Julia Scheuer, a 2017 Claremont graduate, trims a client’s hair at Copa Hair Salon in Gordon Head, where she’s been working since Grade 10. Travis Paterson/News Staff

High school students graduate with 1,500 hours towards apprenticeships

B.C. program launches trade careers from high school

With the snip of a shear Julia Scheuer makes the hair stylist apprenticeship program look easy.

The 18-year-old is straight out of Claremont high school this year but has already built up her client bank, or regulars, where she cuts and styles hair at the Copa Hair Studio and Spa in Feltham Village. She started there in 2015, as a Grade 10 student, and has now earned all 3,600 hours of work-based training towards the 3,600 hours she needs to earn a red seal trade certificate as a hair stylist.

“It’s what I wanted to do since I was a kid,” Scheuer said. “I was one of 10 grandchildren but I was the one who followed my grandmother around her hair salon whenever I visited.”

Scheuer is one of 16 students enrolled in Saanich School District 63’s Youth Work in Trades program, said Stu Rhodes, the district’s apprenticeship co-ordinator. Funding comes from the provincial Industry Training Authority which invested $280,000 on the Island for 2017-18, $20,000 of that going to Greater Victoria SD61 and another $30,000 to SD63.

The goal is to steer more high school students into the trades, an area of great demand in B.C.’s economy.

“…There couldn’t be a better time to get into trades than now,” said Doug Podetz, an ITA apprenticeship advisor.

As a fresh faced 16-year-old hair stylist, the experience quickly emboldened Scheuer’s social confidence.

“People recognized that I was young so I had to step up my confidence, it’s a big part of being a hair stylist, that relationship with the client,” Scheuer said.

While SD63 has its own Studio 63 teaching salon in the Keating area, there are a variety of trades available.

In West Saanich, 17-year-old Miles Gillespie buzzes through 2x4s with a skill saw on a Monday morning while others are in class. The apprentice carpenter is framing up a new wall for a walk-in closet in his boss’s house.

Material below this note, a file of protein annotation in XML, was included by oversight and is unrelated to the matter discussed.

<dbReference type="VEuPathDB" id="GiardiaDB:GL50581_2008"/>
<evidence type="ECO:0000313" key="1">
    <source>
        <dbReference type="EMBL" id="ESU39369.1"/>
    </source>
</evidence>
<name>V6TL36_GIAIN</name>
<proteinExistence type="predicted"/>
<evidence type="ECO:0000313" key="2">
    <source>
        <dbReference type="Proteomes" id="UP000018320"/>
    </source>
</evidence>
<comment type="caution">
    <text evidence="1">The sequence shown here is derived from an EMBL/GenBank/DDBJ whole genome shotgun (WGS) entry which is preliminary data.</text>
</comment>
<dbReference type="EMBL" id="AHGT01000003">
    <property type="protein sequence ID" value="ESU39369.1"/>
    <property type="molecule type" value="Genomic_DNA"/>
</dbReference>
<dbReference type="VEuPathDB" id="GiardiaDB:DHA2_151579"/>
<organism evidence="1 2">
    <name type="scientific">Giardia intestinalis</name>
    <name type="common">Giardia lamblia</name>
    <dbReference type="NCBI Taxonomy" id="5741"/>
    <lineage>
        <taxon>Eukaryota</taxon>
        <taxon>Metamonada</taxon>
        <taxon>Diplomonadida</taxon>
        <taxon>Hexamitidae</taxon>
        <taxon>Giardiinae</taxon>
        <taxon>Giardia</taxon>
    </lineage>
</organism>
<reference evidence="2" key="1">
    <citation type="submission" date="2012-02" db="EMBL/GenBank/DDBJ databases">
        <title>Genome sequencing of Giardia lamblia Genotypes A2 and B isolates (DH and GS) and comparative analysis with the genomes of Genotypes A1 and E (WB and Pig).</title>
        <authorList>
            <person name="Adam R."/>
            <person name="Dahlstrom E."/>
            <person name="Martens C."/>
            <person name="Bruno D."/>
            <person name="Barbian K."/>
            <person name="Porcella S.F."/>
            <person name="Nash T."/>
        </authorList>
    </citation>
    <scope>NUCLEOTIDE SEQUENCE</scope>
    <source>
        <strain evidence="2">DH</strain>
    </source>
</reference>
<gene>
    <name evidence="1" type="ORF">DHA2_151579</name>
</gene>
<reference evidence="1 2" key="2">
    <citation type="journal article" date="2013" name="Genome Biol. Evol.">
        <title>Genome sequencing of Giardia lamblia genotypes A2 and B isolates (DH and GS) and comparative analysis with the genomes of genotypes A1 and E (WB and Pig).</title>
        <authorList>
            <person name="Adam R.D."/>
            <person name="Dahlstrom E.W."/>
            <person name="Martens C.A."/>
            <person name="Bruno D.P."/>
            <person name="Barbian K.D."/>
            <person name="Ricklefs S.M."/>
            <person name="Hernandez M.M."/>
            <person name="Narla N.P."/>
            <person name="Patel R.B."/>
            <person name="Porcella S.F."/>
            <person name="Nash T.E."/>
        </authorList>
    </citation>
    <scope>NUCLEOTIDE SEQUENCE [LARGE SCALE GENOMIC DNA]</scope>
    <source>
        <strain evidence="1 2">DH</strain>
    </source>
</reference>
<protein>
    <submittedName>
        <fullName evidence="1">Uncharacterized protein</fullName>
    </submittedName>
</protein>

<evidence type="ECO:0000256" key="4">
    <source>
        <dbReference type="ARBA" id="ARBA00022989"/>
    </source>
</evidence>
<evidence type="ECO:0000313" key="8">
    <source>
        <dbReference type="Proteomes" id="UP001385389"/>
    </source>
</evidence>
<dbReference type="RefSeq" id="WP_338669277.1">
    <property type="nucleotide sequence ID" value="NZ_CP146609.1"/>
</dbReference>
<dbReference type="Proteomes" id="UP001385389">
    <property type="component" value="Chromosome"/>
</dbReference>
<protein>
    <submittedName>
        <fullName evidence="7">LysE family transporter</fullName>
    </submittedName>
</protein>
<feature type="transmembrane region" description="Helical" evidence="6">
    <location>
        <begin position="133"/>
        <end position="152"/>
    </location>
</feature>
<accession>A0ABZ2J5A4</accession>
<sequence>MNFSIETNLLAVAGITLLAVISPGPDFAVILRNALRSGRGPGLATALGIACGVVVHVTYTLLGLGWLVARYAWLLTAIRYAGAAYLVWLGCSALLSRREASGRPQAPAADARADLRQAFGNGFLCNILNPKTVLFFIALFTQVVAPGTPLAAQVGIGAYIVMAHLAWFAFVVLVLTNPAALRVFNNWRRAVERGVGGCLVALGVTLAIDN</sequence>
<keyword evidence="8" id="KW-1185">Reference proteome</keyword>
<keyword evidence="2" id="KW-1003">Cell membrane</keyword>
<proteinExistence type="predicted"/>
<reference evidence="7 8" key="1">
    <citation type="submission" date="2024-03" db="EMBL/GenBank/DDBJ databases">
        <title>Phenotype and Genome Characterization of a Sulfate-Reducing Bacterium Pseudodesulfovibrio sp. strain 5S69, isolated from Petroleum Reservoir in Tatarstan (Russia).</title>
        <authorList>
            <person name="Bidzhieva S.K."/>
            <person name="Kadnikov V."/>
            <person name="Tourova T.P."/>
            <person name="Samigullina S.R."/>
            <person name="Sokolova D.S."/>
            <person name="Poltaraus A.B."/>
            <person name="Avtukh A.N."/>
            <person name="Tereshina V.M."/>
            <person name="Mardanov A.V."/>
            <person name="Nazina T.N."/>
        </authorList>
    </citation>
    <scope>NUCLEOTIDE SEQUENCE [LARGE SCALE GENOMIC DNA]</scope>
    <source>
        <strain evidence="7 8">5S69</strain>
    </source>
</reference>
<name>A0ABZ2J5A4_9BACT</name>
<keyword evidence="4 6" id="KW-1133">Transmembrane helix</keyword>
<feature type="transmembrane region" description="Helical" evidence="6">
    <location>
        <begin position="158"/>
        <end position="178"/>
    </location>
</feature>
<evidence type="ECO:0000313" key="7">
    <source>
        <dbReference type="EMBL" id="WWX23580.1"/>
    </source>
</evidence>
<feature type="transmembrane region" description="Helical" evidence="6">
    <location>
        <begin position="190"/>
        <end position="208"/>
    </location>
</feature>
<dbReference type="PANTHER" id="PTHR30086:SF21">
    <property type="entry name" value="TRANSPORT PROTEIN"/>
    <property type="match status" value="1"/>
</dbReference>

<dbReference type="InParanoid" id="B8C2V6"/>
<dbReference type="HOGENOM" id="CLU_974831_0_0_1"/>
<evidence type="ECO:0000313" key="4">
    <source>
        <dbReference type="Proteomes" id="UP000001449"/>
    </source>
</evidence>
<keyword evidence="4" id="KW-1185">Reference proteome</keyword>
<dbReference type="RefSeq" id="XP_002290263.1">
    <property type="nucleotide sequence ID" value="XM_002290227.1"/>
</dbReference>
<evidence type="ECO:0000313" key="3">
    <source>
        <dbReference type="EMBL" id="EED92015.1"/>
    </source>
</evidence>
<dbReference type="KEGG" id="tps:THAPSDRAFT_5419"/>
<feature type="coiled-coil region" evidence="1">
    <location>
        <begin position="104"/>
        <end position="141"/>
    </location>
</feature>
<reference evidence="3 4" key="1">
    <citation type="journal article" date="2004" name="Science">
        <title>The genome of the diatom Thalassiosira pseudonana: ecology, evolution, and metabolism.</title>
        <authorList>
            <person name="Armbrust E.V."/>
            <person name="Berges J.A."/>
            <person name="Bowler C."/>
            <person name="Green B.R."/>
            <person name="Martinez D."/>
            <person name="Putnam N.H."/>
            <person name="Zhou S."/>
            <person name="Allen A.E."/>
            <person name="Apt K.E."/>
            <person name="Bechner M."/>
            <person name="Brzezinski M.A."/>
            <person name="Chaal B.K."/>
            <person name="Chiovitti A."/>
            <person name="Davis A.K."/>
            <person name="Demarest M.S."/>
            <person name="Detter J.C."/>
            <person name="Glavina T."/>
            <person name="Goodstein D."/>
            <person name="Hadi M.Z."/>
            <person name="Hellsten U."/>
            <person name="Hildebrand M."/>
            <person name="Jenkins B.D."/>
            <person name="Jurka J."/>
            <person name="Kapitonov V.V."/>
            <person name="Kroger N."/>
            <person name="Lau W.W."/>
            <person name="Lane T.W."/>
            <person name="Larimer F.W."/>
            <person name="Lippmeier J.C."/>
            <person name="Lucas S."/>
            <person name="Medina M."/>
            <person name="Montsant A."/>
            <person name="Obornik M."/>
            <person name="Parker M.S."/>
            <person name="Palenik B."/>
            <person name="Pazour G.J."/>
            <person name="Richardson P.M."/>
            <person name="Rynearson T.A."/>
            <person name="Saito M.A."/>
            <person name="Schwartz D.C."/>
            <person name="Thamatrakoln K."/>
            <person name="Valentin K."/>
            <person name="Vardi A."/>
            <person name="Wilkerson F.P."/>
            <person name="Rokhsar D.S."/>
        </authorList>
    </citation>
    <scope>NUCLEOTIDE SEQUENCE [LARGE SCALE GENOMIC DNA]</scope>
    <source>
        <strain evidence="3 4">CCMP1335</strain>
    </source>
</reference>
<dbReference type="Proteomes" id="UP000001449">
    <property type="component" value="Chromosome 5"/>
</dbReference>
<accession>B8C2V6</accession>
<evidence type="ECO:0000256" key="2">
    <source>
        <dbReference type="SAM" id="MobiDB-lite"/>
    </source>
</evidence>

“It just so happens my boss [Geoff Matthias of Phoenix Carpentry] is doing a reno in his own home but I’ve been working with him for two years,” Gillespie said.

A former Stelly’s student, Gillespie transferred to Claremont this year and has a flexible school schedule to keep him in the workplace.

Once students complete their first 120 hours Rhodes suggests the employer pay them, if they aren’t being paid already.

”Work experience placements allow students to sample the nature of the work and the culture of the workplace,” Rhodes said.

In Gillespie’s case, he’s also at about 1,500 hours towards his work-based training hours, though a carpentry certificate demands more than 6,000.

While Scheuer is a lot closer to getting her red seal, she’s also looking past hair styling to what’s next and is studying a separate program at Camosun College.

“Getting a trade ticket isn’t a sentence to a life in that career,” Rhodes said. “Scheuer has a paying job, she’s making money while she studies.”

reporter@saanichnews.com

Get local stories you won't find anywhere else right to your inbox.
Sign up here

 

Just Posted

Residents around Sidney’s Reay Creek Pond welcome federal remediation efforts

It is not clear yet whether Sidney will renovate nearby dam at the same time

Camp fun still offered in Greater Victoria

Easter Seals offers day camp options to replace cancelled overnight camps

Public to weigh in on Colwood Royal Bay development Monday

Application to rezone lands north of Latoria Boulevard submitted to council

Loss of UVic dog park deals a blow to socially anxious pets

Owners of non-socialized dogs seek safe space following closure of Cedar Hill Corner

Swim advisory issued at Cadboro Bay beach due to high bacteria levels

Island Health advises against water activities, swimming

VIDEO: Langford cat missing 18 months reunited with family

Blue the cat found at Victoria museum 17 kilometres from home

B.C. Ferries increasing passenger capacity after COVID-19 restrictions

Transport Canada 50-per-cent limit being phased out, no current plans to provide masks

Shellfish industry get funds to clean up at Island sites and beyond

Businesses can apply to cover half of costs to clean up so-called ‘ghost gear’

BREAKING: Amber Alert for two Quebec girls cancelled after bodies found

Romy Carpentier, 6, Norah Carpentier, 11, and their father, Martin Carpentier, missing since Wednesday

B.C. man prepares to be first to receive double-hand transplant in Canada

After the surgery, transplant patients face a long recovery

Grocers appear before MPs to explain decision to cut pandemic pay

Executives from three of Canada’s largest grocery chains have defended their decision to end temporary wage increases

Bringing support to Indigenous students and communities, while fulfilling a dream

Mitacs is a nonprofit organization that operates research and training programs

RCMP ‘disappointed’ by talk that race a factor in quiet Rideau Hall arrest

Corey Hurren, who is from Manitoba, is facing 22 charges

NHL’s Canadian hubs offer little economic benefit, but morale boost is valuable: experts

Games are slated to start Aug. 1 with six Canadian teams qualifying for the 24-team resumption of play

Most Read